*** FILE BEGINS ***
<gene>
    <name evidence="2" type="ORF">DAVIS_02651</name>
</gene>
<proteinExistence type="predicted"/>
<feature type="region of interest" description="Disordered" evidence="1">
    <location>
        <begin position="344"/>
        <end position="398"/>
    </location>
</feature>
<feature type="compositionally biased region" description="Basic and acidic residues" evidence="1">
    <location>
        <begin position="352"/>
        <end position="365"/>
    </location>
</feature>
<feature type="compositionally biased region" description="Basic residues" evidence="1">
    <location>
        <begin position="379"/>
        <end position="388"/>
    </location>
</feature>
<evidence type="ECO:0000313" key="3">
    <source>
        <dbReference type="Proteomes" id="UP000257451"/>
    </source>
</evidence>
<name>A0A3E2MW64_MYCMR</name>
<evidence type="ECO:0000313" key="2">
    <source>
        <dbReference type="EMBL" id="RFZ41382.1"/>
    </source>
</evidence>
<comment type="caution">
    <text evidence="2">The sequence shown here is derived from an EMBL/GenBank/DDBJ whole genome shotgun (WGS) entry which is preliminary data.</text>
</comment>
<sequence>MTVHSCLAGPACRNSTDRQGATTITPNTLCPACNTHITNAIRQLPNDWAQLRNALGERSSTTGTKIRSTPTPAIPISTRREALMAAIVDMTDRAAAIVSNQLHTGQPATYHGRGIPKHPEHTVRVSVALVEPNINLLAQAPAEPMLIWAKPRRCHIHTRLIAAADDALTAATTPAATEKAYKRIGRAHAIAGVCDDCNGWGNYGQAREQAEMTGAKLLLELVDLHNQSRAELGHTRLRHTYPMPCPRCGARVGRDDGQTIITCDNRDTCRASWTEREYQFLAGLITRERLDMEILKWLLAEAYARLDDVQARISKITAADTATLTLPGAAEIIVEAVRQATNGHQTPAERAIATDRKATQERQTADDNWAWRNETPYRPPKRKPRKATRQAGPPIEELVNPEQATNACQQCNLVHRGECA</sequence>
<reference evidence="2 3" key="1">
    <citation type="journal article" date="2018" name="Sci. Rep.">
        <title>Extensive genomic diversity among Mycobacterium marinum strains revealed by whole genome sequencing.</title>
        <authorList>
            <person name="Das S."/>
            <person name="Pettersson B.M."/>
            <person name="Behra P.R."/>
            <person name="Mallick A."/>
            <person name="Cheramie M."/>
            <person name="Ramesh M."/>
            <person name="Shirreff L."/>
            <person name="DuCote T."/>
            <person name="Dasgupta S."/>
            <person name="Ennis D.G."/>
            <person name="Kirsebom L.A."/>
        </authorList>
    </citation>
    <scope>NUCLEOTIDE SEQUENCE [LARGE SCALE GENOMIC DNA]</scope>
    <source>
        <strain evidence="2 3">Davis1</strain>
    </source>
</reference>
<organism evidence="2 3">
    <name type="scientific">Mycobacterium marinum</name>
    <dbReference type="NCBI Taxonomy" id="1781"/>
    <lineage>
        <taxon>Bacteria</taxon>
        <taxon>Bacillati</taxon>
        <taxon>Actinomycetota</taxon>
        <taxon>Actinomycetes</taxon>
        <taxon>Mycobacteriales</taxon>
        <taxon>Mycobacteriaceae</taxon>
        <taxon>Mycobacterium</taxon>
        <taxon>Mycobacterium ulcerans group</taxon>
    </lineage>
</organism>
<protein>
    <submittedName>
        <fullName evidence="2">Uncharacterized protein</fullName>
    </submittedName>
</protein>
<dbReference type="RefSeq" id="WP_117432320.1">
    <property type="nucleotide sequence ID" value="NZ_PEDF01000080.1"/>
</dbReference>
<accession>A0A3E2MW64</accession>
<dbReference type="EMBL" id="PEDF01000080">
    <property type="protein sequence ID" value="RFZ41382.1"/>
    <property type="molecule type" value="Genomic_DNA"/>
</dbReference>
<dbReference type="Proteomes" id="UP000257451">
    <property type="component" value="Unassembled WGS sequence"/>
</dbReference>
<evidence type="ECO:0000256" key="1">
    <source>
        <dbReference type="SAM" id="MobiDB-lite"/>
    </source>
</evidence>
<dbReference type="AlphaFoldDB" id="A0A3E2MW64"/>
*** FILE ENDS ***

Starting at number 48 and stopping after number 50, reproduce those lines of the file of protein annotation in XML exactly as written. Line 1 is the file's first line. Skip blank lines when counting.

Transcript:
            <person name="Shirreff L."/>
            <person name="DuCote T."/>
            <person name="Dasgupta S."/>